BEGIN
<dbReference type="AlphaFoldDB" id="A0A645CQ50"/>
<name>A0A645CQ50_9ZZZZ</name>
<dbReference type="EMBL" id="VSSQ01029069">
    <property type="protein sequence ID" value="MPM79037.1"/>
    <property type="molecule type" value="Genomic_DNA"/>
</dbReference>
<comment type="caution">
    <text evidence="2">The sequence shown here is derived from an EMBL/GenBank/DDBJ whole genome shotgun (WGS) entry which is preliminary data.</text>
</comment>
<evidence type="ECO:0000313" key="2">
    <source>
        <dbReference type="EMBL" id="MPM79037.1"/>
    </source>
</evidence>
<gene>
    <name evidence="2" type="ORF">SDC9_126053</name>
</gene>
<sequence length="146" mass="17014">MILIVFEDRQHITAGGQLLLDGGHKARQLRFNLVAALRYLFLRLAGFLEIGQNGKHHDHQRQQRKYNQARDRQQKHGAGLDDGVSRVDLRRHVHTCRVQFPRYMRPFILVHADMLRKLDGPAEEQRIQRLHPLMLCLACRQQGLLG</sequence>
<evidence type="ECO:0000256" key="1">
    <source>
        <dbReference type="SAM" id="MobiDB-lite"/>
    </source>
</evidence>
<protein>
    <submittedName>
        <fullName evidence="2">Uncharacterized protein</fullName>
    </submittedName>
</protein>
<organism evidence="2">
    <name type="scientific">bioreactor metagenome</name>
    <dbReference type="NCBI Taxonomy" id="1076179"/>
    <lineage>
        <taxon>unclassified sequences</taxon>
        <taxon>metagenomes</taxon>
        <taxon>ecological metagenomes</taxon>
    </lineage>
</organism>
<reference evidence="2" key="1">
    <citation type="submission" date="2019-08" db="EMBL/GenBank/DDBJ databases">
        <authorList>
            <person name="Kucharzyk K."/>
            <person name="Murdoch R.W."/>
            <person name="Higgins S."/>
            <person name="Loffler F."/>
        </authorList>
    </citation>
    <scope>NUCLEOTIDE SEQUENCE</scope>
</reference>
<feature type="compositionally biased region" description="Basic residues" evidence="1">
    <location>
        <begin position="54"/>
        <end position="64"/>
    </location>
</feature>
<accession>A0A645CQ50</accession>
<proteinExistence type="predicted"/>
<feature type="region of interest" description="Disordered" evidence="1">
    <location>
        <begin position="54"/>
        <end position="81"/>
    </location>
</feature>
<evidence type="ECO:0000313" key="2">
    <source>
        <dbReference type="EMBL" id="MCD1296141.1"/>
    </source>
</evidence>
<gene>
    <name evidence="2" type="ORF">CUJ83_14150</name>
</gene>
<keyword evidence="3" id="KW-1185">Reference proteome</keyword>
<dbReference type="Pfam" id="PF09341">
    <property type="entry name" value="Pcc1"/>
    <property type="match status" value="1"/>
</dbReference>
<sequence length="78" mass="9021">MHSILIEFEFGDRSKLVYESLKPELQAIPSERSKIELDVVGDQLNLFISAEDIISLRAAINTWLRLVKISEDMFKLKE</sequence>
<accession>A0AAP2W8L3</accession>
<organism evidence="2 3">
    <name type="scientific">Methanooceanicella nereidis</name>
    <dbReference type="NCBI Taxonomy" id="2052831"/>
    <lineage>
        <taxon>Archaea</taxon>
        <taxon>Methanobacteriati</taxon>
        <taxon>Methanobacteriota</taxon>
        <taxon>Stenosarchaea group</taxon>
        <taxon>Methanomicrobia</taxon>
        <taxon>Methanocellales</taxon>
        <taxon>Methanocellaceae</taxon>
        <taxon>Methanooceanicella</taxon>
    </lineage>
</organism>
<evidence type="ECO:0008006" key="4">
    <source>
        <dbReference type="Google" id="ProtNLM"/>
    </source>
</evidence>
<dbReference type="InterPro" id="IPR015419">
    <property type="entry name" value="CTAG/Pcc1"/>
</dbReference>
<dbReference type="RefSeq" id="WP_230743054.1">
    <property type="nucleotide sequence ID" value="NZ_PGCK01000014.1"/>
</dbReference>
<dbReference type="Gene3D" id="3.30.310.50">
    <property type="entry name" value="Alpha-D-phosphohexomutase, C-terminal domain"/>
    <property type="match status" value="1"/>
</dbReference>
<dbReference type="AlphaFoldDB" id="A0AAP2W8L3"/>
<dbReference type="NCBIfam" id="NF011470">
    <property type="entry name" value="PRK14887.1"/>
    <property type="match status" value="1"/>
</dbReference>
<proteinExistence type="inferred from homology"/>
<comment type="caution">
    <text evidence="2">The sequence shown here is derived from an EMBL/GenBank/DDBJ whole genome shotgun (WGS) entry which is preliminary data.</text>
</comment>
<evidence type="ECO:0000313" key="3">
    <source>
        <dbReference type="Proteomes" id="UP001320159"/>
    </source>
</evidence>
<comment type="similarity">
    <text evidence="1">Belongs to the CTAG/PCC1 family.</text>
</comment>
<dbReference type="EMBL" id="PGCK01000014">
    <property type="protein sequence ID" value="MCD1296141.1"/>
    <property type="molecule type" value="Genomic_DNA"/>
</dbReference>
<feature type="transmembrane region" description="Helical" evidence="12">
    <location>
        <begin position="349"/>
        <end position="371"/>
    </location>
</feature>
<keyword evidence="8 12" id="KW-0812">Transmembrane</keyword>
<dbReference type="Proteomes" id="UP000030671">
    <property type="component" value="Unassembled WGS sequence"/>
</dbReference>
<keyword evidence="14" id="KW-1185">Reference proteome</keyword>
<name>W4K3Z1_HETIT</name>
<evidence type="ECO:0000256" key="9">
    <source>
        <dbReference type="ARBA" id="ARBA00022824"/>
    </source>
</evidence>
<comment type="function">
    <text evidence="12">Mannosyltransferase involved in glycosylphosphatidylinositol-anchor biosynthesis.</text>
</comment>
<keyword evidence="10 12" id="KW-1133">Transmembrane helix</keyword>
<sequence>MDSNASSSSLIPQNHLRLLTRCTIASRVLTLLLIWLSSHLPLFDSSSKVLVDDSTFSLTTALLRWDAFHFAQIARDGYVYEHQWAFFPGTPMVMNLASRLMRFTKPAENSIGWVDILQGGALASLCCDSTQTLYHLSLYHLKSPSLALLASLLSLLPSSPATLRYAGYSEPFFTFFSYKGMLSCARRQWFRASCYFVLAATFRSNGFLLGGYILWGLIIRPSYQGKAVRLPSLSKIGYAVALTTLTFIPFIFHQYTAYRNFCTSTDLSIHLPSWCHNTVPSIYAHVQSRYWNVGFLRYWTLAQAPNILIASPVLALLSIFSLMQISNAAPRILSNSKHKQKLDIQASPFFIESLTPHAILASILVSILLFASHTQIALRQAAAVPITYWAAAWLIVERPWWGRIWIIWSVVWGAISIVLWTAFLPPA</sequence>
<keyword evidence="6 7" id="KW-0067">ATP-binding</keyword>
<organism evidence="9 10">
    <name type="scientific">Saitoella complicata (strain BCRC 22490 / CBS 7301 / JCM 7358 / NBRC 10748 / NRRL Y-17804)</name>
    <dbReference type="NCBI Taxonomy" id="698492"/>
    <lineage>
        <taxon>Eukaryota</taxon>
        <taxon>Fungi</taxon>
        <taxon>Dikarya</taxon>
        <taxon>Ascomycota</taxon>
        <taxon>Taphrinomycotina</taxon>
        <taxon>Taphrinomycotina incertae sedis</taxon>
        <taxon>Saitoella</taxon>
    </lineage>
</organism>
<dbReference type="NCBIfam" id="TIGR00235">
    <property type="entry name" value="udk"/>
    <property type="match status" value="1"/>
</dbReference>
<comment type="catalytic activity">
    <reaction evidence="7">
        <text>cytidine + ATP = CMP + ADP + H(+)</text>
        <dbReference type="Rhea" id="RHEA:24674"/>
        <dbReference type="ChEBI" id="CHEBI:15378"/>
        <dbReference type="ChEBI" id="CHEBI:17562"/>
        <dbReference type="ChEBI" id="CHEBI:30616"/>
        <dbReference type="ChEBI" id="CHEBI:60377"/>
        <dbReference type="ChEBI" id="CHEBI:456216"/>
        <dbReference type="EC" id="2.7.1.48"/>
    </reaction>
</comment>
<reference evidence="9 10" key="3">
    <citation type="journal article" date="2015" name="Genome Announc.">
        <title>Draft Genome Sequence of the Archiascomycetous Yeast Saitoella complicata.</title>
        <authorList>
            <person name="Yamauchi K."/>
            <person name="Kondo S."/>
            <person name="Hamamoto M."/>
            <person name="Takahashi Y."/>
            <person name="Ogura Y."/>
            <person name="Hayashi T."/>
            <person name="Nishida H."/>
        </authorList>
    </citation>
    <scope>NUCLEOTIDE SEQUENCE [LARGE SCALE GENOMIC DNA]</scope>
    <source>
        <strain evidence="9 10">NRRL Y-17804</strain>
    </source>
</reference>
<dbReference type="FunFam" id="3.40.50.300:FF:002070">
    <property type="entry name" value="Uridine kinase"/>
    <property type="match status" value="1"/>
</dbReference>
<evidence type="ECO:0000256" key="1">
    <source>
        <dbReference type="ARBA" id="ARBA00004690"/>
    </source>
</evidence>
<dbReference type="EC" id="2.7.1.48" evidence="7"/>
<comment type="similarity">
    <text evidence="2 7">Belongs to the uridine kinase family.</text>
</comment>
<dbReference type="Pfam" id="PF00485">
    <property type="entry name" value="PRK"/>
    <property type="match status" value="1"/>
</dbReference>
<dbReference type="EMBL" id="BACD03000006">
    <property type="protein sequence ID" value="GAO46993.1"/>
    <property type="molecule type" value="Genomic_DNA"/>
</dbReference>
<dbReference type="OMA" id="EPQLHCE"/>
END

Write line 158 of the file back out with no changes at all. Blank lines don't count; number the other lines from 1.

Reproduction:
        <taxon>Ascomycota</taxon>